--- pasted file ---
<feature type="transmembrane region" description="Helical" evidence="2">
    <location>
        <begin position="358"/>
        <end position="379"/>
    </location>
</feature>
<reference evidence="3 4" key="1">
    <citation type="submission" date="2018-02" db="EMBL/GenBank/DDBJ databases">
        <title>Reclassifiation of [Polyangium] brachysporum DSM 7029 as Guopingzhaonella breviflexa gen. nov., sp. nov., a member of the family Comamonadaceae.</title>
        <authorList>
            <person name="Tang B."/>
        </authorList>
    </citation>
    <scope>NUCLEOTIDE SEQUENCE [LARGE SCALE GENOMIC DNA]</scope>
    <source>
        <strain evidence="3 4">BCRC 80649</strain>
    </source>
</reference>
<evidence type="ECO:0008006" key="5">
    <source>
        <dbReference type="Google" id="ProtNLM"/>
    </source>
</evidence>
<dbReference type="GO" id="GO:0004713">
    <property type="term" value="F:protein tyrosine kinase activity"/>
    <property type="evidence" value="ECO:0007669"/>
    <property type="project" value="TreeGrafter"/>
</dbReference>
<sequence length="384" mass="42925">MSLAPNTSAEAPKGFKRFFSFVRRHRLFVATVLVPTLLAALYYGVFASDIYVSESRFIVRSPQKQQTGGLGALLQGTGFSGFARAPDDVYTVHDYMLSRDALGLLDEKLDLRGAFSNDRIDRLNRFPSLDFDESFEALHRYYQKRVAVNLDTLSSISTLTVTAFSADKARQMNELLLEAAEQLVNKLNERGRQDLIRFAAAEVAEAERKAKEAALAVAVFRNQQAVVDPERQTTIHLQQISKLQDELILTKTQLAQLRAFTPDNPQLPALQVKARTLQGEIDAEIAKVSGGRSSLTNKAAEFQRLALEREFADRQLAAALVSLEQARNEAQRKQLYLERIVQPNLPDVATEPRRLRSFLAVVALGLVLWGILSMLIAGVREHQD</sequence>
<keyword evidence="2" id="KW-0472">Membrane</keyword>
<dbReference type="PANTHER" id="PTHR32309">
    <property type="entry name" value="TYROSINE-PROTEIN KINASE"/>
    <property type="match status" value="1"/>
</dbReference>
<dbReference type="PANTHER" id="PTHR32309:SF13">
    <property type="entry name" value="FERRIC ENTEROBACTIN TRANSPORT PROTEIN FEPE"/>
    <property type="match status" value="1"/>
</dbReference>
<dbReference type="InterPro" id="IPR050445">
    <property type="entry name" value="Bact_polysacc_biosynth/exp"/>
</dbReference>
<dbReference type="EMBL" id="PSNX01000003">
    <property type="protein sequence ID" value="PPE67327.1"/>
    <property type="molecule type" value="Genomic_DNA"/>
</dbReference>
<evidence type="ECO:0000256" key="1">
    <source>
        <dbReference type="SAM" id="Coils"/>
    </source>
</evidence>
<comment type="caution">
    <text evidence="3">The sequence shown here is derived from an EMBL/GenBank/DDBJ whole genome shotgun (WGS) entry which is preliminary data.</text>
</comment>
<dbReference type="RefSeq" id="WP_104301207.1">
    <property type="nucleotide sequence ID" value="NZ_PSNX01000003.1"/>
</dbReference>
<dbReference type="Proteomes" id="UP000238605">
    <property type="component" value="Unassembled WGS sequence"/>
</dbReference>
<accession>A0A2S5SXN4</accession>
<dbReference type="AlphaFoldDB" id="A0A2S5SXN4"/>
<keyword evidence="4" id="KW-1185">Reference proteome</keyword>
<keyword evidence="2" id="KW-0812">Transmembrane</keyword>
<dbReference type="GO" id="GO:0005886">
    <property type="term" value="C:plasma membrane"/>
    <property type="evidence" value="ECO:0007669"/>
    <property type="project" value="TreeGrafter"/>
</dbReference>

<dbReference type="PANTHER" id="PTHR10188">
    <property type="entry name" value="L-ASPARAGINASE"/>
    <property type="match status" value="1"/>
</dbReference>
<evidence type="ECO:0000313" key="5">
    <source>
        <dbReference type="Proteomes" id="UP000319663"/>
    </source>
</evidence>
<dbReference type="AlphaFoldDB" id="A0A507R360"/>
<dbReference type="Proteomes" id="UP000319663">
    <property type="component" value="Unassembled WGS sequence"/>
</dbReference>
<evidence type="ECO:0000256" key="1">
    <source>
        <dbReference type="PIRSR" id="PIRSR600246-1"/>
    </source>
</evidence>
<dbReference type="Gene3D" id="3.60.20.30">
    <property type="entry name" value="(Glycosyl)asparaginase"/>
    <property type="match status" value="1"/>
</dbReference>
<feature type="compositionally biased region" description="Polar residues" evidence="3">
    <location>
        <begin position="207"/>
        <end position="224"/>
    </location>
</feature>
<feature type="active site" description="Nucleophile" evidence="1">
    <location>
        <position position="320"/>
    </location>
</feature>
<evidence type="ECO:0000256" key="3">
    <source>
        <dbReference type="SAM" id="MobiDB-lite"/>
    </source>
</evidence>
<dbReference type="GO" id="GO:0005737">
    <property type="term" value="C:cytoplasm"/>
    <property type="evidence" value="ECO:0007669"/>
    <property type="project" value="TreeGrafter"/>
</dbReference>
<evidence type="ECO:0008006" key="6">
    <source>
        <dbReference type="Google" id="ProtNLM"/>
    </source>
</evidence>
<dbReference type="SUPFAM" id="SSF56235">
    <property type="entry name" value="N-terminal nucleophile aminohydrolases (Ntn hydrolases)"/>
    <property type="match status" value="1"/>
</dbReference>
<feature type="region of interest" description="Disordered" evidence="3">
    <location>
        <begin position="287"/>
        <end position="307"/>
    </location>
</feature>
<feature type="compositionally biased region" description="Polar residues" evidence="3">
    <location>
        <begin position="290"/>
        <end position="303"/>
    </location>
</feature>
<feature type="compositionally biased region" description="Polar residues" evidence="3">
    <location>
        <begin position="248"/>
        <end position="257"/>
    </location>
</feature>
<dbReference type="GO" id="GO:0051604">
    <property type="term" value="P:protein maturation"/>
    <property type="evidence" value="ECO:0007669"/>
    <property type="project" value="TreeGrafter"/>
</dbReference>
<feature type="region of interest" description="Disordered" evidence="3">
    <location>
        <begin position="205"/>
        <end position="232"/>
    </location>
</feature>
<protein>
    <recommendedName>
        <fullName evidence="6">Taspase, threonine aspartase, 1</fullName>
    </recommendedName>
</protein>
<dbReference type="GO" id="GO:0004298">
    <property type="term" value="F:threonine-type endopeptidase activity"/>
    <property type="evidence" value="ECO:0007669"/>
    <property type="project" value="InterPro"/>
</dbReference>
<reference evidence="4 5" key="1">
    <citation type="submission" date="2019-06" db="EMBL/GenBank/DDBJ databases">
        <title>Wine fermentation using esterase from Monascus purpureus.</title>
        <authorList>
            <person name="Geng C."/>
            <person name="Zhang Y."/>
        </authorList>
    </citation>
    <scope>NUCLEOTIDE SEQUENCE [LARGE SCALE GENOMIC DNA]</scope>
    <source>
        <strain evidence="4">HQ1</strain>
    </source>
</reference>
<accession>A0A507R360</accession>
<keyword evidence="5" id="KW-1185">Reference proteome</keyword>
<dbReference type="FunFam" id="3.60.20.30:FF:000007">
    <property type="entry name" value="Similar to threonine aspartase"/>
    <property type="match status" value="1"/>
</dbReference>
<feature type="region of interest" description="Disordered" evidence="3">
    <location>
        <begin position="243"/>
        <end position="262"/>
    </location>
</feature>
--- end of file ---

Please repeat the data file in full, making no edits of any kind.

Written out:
<feature type="transmembrane region" description="Helical" evidence="2">
    <location>
        <begin position="358"/>
        <end position="379"/>
    </location>
</feature>
<reference evidence="3 4" key="1">
    <citation type="submission" date="2018-02" db="EMBL/GenBank/DDBJ databases">
        <title>Reclassifiation of [Polyangium] brachysporum DSM 7029 as Guopingzhaonella breviflexa gen. nov., sp. nov., a member of the family Comamonadaceae.</title>
        <authorList>
            <person name="Tang B."/>
        </authorList>
    </citation>
    <scope>NUCLEOTIDE SEQUENCE [LARGE SCALE GENOMIC DNA]</scope>
    <source>
        <strain evidence="3 4">BCRC 80649</strain>
    </source>
</reference>
<evidence type="ECO:0008006" key="5">
    <source>
        <dbReference type="Google" id="ProtNLM"/>
    </source>
</evidence>
<dbReference type="GO" id="GO:0004713">
    <property type="term" value="F:protein tyrosine kinase activity"/>
    <property type="evidence" value="ECO:0007669"/>
    <property type="project" value="TreeGrafter"/>
</dbReference>
<sequence length="384" mass="42925">MSLAPNTSAEAPKGFKRFFSFVRRHRLFVATVLVPTLLAALYYGVFASDIYVSESRFIVRSPQKQQTGGLGALLQGTGFSGFARAPDDVYTVHDYMLSRDALGLLDEKLDLRGAFSNDRIDRLNRFPSLDFDESFEALHRYYQKRVAVNLDTLSSISTLTVTAFSADKARQMNELLLEAAEQLVNKLNERGRQDLIRFAAAEVAEAERKAKEAALAVAVFRNQQAVVDPERQTTIHLQQISKLQDELILTKTQLAQLRAFTPDNPQLPALQVKARTLQGEIDAEIAKVSGGRSSLTNKAAEFQRLALEREFADRQLAAALVSLEQARNEAQRKQLYLERIVQPNLPDVATEPRRLRSFLAVVALGLVLWGILSMLIAGVREHQD</sequence>
<keyword evidence="2" id="KW-0472">Membrane</keyword>
<dbReference type="PANTHER" id="PTHR32309">
    <property type="entry name" value="TYROSINE-PROTEIN KINASE"/>
    <property type="match status" value="1"/>
</dbReference>
<dbReference type="PANTHER" id="PTHR32309:SF13">
    <property type="entry name" value="FERRIC ENTEROBACTIN TRANSPORT PROTEIN FEPE"/>
    <property type="match status" value="1"/>
</dbReference>
<dbReference type="InterPro" id="IPR050445">
    <property type="entry name" value="Bact_polysacc_biosynth/exp"/>
</dbReference>
<dbReference type="EMBL" id="PSNX01000003">
    <property type="protein sequence ID" value="PPE67327.1"/>
    <property type="molecule type" value="Genomic_DNA"/>
</dbReference>
<evidence type="ECO:0000256" key="1">
    <source>
        <dbReference type="SAM" id="Coils"/>
    </source>
</evidence>
<comment type="caution">
    <text evidence="3">The sequence shown here is derived from an EMBL/GenBank/DDBJ whole genome shotgun (WGS) entry which is preliminary data.</text>
</comment>
<dbReference type="RefSeq" id="WP_104301207.1">
    <property type="nucleotide sequence ID" value="NZ_PSNX01000003.1"/>
</dbReference>
<dbReference type="Proteomes" id="UP000238605">
    <property type="component" value="Unassembled WGS sequence"/>
</dbReference>
<accession>A0A2S5SXN4</accession>
<dbReference type="AlphaFoldDB" id="A0A2S5SXN4"/>
<keyword evidence="4" id="KW-1185">Reference proteome</keyword>
<keyword evidence="2" id="KW-0812">Transmembrane</keyword>
<dbReference type="GO" id="GO:0005886">
    <property type="term" value="C:plasma membrane"/>
    <property type="evidence" value="ECO:0007669"/>
    <property type="project" value="TreeGrafter"/>
</dbReference>

<dbReference type="PANTHER" id="PTHR10188">
    <property type="entry name" value="L-ASPARAGINASE"/>
    <property type="match status" value="1"/>
</dbReference>
<evidence type="ECO:0000313" key="5">
    <source>
        <dbReference type="Proteomes" id="UP000319663"/>
    </source>
</evidence>
<dbReference type="AlphaFoldDB" id="A0A507R360"/>
<dbReference type="Proteomes" id="UP000319663">
    <property type="component" value="Unassembled WGS sequence"/>
</dbReference>
<evidence type="ECO:0000256" key="1">
    <source>
        <dbReference type="PIRSR" id="PIRSR600246-1"/>
    </source>
</evidence>
<dbReference type="Gene3D" id="3.60.20.30">
    <property type="entry name" value="(Glycosyl)asparaginase"/>
    <property type="match status" value="1"/>
</dbReference>
<feature type="compositionally biased region" description="Polar residues" evidence="3">
    <location>
        <begin position="207"/>
        <end position="224"/>
    </location>
</feature>
<feature type="active site" description="Nucleophile" evidence="1">
    <location>
        <position position="320"/>
    </location>
</feature>
<evidence type="ECO:0000256" key="3">
    <source>
        <dbReference type="SAM" id="MobiDB-lite"/>
    </source>
</evidence>
<dbReference type="GO" id="GO:0005737">
    <property type="term" value="C:cytoplasm"/>
    <property type="evidence" value="ECO:0007669"/>
    <property type="project" value="TreeGrafter"/>
</dbReference>
<evidence type="ECO:0008006" key="6">
    <source>
        <dbReference type="Google" id="ProtNLM"/>
    </source>
</evidence>
<dbReference type="SUPFAM" id="SSF56235">
    <property type="entry name" value="N-terminal nucleophile aminohydrolases (Ntn hydrolases)"/>
    <property type="match status" value="1"/>
</dbReference>
<feature type="region of interest" description="Disordered" evidence="3">
    <location>
        <begin position="287"/>
        <end position="307"/>
    </location>
</feature>
<feature type="compositionally biased region" description="Polar residues" evidence="3">
    <location>
        <begin position="290"/>
        <end position="303"/>
    </location>
</feature>
<feature type="compositionally biased region" description="Polar residues" evidence="3">
    <location>
        <begin position="248"/>
        <end position="257"/>
    </location>
</feature>
<dbReference type="GO" id="GO:0051604">
    <property type="term" value="P:protein maturation"/>
    <property type="evidence" value="ECO:0007669"/>
    <property type="project" value="TreeGrafter"/>
</dbReference>
<feature type="region of interest" description="Disordered" evidence="3">
    <location>
        <begin position="205"/>
        <end position="232"/>
    </location>
</feature>
<protein>
    <recommendedName>
        <fullName evidence="6">Taspase, threonine aspartase, 1</fullName>
    </recommendedName>
</protein>
<dbReference type="GO" id="GO:0004298">
    <property type="term" value="F:threonine-type endopeptidase activity"/>
    <property type="evidence" value="ECO:0007669"/>
    <property type="project" value="InterPro"/>
</dbReference>
<reference evidence="4 5" key="1">
    <citation type="submission" date="2019-06" db="EMBL/GenBank/DDBJ databases">
        <title>Wine fermentation using esterase from Monascus purpureus.</title>
        <authorList>
            <person name="Geng C."/>
            <person name="Zhang Y."/>
        </authorList>
    </citation>
    <scope>NUCLEOTIDE SEQUENCE [LARGE SCALE GENOMIC DNA]</scope>
    <source>
        <strain evidence="4">HQ1</strain>
    </source>
</reference>
<accession>A0A507R360</accession>
<keyword evidence="5" id="KW-1185">Reference proteome</keyword>
<dbReference type="FunFam" id="3.60.20.30:FF:000007">
    <property type="entry name" value="Similar to threonine aspartase"/>
    <property type="match status" value="1"/>
</dbReference>
<feature type="region of interest" description="Disordered" evidence="3">
    <location>
        <begin position="243"/>
        <end position="262"/>
    </location>
</feature>